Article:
gettingby

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I have a different take on this question. I think a memoir must have a plot. It must be true but it must be told in an exciting way. I did not read many memoirs until after my first memoir was published. Of course I did read, "Angela's Ashes" and "I know why the caged bird sings" but I didn't want to read a lot of memoirs because I was guarding my voice and my ideas. I didn't want to be unduly influenced by other albeit successful authors.
Now I am finishing my second memoir having had read many other memoirs and was stunned that my original premise which was to write my memoir like fiction was not a new or bad idea. My idea is to respect my reader by presenting my truth in a readable book. My book was favorably reviewed by a famous author who writes how to books on writing. So, I wrote my new memoir in a similar way. You don't have to call it plotting if that term smacks too much of fiction. But a memoir like fiction must have a theme, dialogue and yes, plotting. This of course is my opinion. Much Aloha

I would say read more memoirs. And some Thoreau and Baldwin. Memoir can come in many forms. Also, I think hearing that a writer has a fear of reading too much is really sad. I think reading as much as you can helps you find your voice as a writer. Reading never hurts any writer!
 

kennyc

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I know this is an old thread, but there is wonderful anthology of Memoir excerpts that I have read several time, particularly in preparation for writing my Growing Up Stories - True Stories of a Brown Dirt Boy some of which are on my blog, but the book is Modern American Memoirs: 1917-1992 Great stuff....from some of the great memoirists! Well worth the read for anyone!
 

Scriptissima

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I think "Around the World in 20 Days" by Bertrand Piccard and Brian Jones (about their first-ever flight around the world in a balloon and about the obstacles and issues they encountered on the way to starting - and finally completing - their history-making journey) was done masterfully. Obviously, they had a very specific event to cover (including the lengthy preparation), so that will have helped their plotting procedure, but regardless of this obvious advantage, they did a great job in creating a spell-binding read.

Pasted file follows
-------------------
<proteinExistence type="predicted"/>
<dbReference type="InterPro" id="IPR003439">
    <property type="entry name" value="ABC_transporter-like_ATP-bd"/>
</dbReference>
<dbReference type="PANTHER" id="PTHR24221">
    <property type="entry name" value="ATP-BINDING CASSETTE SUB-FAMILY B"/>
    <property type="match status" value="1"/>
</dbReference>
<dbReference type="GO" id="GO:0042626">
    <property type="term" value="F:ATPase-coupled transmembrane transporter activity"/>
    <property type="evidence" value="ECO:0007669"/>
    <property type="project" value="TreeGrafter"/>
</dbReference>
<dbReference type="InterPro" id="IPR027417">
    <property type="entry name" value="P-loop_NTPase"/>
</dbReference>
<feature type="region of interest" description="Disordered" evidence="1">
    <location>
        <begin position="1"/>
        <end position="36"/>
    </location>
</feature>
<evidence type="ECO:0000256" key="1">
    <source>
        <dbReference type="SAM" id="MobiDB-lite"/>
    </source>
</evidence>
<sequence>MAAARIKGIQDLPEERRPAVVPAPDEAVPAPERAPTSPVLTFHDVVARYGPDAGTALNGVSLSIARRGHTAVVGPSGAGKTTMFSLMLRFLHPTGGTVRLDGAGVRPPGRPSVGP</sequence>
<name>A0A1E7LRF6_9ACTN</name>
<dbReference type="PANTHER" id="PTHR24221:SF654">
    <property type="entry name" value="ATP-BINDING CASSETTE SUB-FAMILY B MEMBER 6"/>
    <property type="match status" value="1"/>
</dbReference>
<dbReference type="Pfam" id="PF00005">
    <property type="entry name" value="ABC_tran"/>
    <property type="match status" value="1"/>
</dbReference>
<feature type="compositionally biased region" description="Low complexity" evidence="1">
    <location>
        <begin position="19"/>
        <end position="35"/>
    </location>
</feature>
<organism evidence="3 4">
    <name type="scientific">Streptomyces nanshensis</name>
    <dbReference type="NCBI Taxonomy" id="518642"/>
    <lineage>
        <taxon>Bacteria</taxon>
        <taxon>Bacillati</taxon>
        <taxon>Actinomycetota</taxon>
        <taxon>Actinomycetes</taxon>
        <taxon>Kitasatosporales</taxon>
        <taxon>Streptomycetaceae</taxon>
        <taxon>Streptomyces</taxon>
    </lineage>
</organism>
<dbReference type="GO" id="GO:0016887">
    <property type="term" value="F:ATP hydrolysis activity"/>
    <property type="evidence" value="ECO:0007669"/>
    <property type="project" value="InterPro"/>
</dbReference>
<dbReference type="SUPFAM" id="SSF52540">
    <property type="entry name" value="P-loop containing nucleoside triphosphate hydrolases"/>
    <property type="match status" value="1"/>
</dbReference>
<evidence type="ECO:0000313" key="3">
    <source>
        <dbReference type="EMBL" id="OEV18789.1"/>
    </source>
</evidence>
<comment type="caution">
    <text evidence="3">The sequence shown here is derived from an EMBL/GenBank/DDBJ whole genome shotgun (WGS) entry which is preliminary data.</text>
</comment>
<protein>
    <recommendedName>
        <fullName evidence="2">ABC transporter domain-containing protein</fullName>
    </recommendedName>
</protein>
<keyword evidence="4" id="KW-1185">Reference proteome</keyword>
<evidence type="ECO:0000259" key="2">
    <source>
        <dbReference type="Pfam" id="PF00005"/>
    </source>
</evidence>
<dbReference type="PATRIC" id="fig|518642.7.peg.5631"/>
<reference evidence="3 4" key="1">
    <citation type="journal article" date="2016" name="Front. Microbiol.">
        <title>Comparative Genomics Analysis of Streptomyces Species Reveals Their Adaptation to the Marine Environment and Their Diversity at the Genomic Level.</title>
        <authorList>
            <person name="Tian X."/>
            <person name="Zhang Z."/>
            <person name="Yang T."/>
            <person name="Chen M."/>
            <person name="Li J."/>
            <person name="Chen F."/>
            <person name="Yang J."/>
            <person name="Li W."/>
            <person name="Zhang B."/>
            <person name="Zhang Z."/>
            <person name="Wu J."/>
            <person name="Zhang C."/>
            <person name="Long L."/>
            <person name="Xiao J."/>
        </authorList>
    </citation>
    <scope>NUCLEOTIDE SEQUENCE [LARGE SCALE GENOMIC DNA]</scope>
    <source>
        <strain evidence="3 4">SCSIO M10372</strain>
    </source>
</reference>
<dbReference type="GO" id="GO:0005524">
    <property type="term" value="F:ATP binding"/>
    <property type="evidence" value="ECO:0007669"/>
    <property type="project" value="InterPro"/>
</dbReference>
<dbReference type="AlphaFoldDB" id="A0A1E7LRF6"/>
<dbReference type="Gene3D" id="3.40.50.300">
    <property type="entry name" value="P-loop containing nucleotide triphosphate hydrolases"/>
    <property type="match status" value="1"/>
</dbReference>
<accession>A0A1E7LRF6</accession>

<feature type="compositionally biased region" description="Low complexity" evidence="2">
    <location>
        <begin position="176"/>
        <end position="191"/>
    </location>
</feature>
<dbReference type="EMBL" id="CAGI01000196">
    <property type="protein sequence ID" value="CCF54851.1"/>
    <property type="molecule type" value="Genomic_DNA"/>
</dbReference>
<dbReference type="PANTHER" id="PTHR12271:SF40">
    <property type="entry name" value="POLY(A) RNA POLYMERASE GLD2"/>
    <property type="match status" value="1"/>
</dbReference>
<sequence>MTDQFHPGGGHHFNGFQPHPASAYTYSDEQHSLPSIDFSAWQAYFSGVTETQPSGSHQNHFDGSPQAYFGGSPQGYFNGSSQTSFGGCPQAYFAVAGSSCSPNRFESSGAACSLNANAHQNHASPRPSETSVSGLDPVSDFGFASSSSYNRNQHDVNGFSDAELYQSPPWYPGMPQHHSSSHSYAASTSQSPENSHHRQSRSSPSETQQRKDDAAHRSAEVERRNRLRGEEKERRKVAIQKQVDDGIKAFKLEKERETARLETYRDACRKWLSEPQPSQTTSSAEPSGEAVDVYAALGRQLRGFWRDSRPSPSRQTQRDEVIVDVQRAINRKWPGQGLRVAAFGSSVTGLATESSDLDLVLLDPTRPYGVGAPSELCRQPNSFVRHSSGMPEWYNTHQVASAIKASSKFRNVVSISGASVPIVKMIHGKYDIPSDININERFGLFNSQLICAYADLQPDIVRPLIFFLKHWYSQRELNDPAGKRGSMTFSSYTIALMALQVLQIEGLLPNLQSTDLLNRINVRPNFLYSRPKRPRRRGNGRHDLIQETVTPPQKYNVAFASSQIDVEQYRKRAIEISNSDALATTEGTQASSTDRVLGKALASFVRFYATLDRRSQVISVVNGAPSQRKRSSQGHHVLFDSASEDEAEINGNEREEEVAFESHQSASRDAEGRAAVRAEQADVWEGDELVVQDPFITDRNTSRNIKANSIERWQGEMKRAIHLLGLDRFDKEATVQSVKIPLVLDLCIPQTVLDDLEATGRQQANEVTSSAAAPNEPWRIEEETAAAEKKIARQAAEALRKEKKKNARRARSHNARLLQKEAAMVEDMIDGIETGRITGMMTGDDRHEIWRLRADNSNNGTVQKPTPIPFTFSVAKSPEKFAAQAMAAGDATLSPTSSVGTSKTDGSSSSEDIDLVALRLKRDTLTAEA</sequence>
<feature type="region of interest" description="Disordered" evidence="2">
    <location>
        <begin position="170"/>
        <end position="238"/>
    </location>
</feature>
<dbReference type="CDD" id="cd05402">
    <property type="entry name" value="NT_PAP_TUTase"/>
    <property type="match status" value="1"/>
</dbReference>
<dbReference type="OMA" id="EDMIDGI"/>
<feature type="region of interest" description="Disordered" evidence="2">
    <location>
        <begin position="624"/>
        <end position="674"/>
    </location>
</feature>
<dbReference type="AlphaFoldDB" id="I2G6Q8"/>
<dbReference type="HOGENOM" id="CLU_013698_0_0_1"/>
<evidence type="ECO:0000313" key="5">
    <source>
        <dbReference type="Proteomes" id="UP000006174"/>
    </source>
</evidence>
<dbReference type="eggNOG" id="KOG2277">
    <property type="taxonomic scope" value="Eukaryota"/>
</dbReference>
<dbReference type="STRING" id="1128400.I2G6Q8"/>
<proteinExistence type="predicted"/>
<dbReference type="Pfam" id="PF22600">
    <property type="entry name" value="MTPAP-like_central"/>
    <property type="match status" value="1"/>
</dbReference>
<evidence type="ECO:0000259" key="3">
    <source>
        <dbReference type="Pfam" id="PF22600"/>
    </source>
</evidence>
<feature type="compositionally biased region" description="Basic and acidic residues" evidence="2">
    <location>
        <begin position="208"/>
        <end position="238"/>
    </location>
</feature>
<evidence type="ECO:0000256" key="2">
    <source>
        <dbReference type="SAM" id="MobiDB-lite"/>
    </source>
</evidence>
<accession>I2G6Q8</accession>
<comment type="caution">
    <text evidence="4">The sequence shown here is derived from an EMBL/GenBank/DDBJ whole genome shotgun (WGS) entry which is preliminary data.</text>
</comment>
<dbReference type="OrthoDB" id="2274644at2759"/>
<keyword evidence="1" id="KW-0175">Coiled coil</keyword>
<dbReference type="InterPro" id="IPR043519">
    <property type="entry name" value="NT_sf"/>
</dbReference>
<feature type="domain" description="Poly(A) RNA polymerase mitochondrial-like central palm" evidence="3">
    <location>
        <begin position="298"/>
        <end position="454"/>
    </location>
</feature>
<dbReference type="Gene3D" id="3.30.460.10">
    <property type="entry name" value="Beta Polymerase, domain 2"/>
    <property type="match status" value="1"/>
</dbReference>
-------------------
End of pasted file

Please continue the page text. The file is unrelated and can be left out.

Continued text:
mayaone

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@Gettingby, I'm sorry I wasn't clear in my reply to this post. I am a voracious reader and always have been. I read many genres of literature and have read Baldwin and Thoreau. I also read and write poetry and prose which is extremely helpful in my writing. What I didn't read during the time that I writing my memoir was the modern memoir. I am reading modern memoirs now and am appreciating the memoir suggestions in this thread. Aloha
 

Jeff C. Stevenson

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Getting back a bit to some of the content of the original query:
---
My instinct is to just write an autobiography and write about everything chronologically starting from childhood. However, I know that ultimately I will have to organize my book and distinguish between what is backstory (and where does that go) and what is the crux of my story.
---

I think the memoir needs to have a "story arc" or "narrative flow" -- maybe that's what we mean by plot.

I know I first wrote my book chronologically (1930s to present day.) I was fortunate to have an editor read the manuscript and tell me, "NO! Start with the most dramatic part of your story to grab the reader's attention, and then back into that event, so we, the reader, will want to find out, 'How did they end up in this cult?'"

It meant a complete re-write but he was (obviously) 100% correct.

So I encourage the OP to find the most "dramatic" part of the story and consider starting there, and then "back into" it, revealing how the person arrived there. It might or might not work for you, but at least it'll give you a place to start.